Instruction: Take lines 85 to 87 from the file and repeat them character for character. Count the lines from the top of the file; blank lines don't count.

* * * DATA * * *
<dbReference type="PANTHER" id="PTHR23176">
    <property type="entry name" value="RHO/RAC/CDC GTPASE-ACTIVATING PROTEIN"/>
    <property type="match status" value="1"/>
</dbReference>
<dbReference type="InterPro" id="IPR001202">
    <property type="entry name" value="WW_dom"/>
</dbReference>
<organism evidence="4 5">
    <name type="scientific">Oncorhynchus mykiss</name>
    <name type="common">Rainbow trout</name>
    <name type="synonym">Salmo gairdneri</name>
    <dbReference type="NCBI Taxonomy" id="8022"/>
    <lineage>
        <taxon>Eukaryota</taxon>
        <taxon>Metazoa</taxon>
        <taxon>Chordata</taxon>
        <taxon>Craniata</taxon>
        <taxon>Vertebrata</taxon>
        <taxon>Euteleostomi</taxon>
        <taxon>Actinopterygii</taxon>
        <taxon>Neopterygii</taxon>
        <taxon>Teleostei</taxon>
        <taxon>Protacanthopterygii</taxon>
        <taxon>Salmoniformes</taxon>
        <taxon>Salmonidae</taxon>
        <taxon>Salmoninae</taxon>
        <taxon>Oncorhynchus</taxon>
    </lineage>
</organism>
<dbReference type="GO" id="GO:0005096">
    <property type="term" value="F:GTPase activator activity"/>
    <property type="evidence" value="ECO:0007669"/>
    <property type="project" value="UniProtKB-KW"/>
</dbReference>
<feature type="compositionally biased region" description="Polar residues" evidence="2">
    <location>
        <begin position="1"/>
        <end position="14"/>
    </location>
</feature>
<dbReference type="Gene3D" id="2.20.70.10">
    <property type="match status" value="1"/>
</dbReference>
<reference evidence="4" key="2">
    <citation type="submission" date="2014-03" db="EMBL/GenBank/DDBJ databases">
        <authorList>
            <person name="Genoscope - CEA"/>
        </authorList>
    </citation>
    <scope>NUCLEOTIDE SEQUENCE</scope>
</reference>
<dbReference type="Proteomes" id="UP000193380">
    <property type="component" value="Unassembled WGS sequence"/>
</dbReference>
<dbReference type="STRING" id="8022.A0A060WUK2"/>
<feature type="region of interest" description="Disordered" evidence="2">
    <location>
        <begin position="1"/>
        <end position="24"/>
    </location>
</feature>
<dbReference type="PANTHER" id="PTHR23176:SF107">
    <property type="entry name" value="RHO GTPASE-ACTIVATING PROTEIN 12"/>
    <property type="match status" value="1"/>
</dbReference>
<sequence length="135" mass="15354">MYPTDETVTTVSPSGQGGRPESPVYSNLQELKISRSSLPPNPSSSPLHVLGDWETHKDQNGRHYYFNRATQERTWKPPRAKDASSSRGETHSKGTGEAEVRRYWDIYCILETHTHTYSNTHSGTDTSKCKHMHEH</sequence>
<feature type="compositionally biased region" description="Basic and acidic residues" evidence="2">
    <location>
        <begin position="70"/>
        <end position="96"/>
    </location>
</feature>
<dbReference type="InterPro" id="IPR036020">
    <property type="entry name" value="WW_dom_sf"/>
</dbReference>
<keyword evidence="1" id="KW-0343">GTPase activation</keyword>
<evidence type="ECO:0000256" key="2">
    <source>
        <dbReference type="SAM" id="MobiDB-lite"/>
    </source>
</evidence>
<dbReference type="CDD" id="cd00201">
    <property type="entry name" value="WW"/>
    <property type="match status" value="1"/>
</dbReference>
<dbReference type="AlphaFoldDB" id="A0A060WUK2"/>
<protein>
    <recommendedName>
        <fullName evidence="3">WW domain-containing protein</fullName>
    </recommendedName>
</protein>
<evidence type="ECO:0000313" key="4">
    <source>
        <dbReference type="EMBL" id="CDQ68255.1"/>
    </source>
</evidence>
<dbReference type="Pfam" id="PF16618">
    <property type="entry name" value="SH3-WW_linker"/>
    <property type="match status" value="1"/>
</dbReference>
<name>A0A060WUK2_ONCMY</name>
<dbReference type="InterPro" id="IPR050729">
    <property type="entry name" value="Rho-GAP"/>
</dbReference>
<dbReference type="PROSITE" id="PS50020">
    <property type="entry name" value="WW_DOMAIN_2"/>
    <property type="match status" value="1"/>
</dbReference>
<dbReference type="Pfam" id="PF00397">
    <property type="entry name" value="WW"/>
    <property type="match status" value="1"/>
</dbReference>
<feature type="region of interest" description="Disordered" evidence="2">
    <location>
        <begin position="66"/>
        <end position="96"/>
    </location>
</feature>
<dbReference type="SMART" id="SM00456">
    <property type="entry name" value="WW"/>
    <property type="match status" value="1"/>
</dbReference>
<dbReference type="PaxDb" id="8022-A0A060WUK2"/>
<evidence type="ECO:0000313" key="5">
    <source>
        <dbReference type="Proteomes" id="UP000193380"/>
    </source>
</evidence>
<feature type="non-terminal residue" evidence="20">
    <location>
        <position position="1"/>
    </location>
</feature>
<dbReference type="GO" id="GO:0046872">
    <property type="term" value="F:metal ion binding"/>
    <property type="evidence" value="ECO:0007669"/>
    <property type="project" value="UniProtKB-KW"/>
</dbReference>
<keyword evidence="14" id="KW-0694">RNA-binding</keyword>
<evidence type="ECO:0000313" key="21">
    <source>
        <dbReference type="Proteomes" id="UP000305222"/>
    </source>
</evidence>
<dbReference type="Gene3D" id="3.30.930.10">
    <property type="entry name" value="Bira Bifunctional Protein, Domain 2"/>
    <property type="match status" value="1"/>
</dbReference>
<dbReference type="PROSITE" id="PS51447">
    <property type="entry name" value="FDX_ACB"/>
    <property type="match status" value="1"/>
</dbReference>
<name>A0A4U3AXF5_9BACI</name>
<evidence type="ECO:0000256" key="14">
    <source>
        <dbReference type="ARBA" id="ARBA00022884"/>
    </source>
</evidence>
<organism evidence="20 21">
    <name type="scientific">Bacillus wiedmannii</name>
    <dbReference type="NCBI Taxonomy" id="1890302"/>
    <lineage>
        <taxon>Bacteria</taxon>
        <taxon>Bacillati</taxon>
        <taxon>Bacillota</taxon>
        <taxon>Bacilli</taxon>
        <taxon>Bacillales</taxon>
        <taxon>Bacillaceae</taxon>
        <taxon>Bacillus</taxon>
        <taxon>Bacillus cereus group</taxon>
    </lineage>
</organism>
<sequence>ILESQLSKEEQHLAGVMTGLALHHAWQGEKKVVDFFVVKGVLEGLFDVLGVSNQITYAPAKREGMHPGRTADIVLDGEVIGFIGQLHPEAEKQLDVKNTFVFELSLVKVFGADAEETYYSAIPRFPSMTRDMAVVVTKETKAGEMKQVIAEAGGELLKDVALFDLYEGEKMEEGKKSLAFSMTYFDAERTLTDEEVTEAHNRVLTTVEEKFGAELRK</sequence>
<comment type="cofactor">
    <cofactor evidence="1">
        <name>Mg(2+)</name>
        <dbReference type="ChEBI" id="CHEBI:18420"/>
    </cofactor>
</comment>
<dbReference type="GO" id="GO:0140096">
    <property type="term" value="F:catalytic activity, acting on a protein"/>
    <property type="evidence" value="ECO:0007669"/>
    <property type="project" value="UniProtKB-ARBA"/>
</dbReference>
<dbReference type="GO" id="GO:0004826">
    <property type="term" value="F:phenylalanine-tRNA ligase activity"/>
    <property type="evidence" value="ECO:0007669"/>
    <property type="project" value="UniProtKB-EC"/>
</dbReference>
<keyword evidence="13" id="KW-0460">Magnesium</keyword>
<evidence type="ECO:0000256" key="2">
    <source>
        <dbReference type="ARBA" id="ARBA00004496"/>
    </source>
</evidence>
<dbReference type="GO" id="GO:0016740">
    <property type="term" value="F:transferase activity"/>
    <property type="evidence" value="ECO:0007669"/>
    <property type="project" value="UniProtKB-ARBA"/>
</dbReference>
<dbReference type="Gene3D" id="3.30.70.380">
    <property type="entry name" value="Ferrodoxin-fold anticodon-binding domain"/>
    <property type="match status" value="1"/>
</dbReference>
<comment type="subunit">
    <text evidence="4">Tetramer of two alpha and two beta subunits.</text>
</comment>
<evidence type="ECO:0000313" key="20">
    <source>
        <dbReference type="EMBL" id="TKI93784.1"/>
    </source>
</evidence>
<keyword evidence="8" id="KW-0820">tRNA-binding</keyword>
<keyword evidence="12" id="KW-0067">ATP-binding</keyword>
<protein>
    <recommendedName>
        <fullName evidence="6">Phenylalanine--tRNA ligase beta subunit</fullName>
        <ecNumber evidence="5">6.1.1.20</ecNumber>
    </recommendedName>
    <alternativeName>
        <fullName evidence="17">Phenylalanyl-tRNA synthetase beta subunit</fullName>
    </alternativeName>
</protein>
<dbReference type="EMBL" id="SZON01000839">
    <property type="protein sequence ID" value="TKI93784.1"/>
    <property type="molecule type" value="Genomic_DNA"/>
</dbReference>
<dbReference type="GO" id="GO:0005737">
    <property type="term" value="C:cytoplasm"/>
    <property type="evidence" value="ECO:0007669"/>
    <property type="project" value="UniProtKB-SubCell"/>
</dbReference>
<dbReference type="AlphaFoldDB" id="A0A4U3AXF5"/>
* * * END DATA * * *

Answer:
</dbReference>
<dbReference type="AlphaFoldDB" id="A0A060WUK2"/>
<protein>